This cow milk cheese originates from the mountainous northern region of Montenegro, and specifically the areas of Vasojevici, Kolasin and Bijelo Polje.
The local women sustain that only there, due to the climatic factors and characteristics of the pastures, can this type of cheese be obtained. It is made in thin layers, so thin that it is sometimes called kartika, like rolling papers for making cigarettes. The name lisnati means “in sheets”.
Many have tried to transcribe the exact production process, but since each housewife makes it differently, this turned out to be an almost impossible task, making it even more worthy of protection. Considering the high depopulation level of mountain areas in Montenegro, it has become rarer, and is limited to the family environment.
Around 10 liters of milk are needed to make 1 kg of this cheese. Since it is low in fat (the raw milk obtained in this area contains an average of 2.39% fat), it is difficult to store for a long time; it lasts for a maximum of 15-20 days.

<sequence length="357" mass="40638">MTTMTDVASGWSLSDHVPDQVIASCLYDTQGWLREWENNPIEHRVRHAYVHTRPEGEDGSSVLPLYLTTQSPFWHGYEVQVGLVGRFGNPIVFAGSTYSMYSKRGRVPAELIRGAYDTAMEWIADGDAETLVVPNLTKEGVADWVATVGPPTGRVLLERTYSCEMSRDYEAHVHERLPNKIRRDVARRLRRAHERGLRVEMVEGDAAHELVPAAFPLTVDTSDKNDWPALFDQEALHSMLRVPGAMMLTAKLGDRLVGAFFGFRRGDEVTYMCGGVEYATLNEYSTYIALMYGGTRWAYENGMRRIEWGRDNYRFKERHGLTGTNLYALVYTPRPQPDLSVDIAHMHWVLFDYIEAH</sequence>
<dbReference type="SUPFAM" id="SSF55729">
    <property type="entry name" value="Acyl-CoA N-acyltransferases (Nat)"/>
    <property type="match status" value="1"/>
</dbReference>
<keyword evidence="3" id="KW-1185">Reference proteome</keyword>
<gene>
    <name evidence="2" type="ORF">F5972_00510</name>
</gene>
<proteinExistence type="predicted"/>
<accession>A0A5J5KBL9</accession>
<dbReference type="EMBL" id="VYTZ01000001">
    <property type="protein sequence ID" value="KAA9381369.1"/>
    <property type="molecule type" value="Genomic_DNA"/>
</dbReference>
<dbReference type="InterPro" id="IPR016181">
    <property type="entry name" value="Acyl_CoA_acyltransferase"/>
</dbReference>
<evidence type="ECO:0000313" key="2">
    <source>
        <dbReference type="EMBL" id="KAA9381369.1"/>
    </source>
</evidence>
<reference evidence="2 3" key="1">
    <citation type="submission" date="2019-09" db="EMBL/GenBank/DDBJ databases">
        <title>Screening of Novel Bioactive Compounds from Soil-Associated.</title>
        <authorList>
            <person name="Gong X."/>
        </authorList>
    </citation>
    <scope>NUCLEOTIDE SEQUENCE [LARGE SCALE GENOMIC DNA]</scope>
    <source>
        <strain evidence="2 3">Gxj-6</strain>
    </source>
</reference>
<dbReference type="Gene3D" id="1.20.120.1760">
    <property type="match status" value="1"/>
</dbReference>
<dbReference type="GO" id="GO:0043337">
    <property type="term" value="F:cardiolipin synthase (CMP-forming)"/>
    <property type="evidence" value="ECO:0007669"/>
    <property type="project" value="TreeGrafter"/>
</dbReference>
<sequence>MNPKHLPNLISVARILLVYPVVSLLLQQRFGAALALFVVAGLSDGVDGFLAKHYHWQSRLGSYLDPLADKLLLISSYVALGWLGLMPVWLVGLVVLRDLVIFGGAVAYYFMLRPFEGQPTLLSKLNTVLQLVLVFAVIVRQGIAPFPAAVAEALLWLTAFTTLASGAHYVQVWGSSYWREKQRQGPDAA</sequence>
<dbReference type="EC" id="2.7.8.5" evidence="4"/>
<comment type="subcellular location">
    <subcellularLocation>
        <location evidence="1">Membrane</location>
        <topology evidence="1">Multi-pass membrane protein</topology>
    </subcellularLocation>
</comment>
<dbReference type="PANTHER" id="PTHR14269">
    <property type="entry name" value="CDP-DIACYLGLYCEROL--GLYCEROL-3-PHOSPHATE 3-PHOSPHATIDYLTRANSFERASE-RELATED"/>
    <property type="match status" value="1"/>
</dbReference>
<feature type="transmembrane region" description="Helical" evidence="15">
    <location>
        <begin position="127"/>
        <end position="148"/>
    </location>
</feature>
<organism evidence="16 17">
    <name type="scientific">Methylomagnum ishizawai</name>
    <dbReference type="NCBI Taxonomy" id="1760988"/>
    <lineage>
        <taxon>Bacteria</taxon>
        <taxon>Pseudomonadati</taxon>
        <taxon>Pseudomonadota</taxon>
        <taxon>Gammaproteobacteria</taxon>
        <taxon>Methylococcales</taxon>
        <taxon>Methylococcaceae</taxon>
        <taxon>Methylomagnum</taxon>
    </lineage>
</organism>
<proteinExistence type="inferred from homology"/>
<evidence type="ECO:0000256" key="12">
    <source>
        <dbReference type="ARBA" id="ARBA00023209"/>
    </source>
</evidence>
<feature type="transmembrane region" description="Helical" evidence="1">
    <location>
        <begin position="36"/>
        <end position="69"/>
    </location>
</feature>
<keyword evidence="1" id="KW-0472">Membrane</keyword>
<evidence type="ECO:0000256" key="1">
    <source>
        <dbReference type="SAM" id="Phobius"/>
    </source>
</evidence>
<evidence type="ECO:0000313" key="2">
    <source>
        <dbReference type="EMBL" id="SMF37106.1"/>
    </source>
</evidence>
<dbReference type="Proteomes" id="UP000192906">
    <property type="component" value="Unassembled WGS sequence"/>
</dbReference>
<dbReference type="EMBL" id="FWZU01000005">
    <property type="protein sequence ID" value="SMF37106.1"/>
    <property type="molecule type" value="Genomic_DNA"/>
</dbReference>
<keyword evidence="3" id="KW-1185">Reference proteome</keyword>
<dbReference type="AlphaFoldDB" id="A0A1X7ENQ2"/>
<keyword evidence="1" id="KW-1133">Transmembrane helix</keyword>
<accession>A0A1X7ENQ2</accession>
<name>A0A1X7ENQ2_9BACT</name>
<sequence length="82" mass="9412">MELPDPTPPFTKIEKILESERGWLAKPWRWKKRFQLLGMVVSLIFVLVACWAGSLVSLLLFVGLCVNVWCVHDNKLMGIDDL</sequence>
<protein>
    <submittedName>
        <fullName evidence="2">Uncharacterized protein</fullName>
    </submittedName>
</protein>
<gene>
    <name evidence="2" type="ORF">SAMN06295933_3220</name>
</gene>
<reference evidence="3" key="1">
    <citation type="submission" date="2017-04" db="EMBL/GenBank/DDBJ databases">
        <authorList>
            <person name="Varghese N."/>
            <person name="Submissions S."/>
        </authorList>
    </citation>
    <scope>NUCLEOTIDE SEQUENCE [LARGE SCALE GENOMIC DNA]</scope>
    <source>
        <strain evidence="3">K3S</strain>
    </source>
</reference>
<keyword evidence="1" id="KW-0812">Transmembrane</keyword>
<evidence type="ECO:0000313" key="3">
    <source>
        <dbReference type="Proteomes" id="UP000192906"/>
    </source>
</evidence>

It is obtained by first skimming and then souring the milk to which fresh raw milk is added in a proportion of 1 to 1 and 10-15% of water. It is mixed well for a few minutes and then heated to 38-42°C. At this point the rennet is added. Coagulation lasts a full half an hour. The curd is then cut into four parts and left to ripen for 15-30 minutes at a constant temperature of 40°. The curd is then pressed on wooden boards under the weight of a heavy stone.
Its taste is similar to mozzarella but it has a more decisive character.
Lisnati is eaten with vegetables and meat, as a side dish, or as an ingredient of traditional dishes (kacamak and cicvara)